Besides setting up an orphanage to accommodate this children there is another choice, which we believe is far superior to starting orphanages, it’s to incorporate them into extended families or philanthropic families, but the financial problems still remains, and this is where we come in to help, we incorporate this children into local families and support with basic resource and care to make sure they thrive in this families, we watch out for educational needs, food, health and emotional concerns and provide solutions, it lessens the burden for us as an organization to find people to manage this children and also help the children grow in communities and families they love and know, it takes out eminent question of what happens to them after they turn 18 (eighteen) since by then they might already have guidance and examples to look out for and most of all they get a place to call home – (it’s a wonderful feeling you can ever give a child!). All the children under our projects knows were their support is coming from so they can opt out if they feel a family is not suitable or we discover any form of abuse, and we know where our support is coming from – our lean farms that we constantly seek to expand and from well-wishers like you, Once the farms are well expanded they become sustainable, we get food for the host families to care for the children, we buy education materials from excess crops, and the Moringa farm becomes a cash crop from which we develop, oil, leaf powder, various cosmetic products.. The options are limitless – but for now with our five acre farm and over 95 acre more to develop we have a long way to go – my point it agriculture is the most sustainable way to go!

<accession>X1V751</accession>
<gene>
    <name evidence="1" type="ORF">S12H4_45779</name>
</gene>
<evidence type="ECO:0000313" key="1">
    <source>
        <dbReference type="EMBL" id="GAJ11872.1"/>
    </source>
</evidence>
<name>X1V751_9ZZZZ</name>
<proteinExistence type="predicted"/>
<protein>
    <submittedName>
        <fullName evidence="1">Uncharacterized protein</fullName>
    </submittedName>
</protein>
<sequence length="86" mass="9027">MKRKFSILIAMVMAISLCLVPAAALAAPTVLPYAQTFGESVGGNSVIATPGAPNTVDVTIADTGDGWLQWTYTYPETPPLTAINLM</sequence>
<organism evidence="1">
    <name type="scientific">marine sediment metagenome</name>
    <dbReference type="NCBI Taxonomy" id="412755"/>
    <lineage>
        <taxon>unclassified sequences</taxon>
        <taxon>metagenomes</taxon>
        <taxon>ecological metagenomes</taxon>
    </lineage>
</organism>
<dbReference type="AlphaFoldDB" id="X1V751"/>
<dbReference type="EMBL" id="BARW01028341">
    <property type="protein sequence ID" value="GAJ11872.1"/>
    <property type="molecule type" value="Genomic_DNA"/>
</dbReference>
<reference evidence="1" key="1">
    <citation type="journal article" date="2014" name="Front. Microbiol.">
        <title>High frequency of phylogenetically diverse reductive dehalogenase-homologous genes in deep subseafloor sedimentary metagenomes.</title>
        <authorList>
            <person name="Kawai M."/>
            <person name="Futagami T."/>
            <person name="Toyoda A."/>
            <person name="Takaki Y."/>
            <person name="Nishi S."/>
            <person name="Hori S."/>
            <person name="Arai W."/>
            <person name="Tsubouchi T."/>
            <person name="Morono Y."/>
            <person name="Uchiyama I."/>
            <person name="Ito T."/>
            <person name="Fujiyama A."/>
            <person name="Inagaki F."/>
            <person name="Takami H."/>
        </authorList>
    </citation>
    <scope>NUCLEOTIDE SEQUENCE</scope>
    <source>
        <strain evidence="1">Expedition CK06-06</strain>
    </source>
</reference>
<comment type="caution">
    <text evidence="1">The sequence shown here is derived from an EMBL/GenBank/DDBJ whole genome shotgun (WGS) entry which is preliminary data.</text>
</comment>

We are looking forward to carry this project even higher – provide vocational and skill training in a more advance level than we are doing now.

How can you help? You can start up your local initiative and let us know how we can help or you can support us expand our farms (which is providing the major resources to finance the other projects)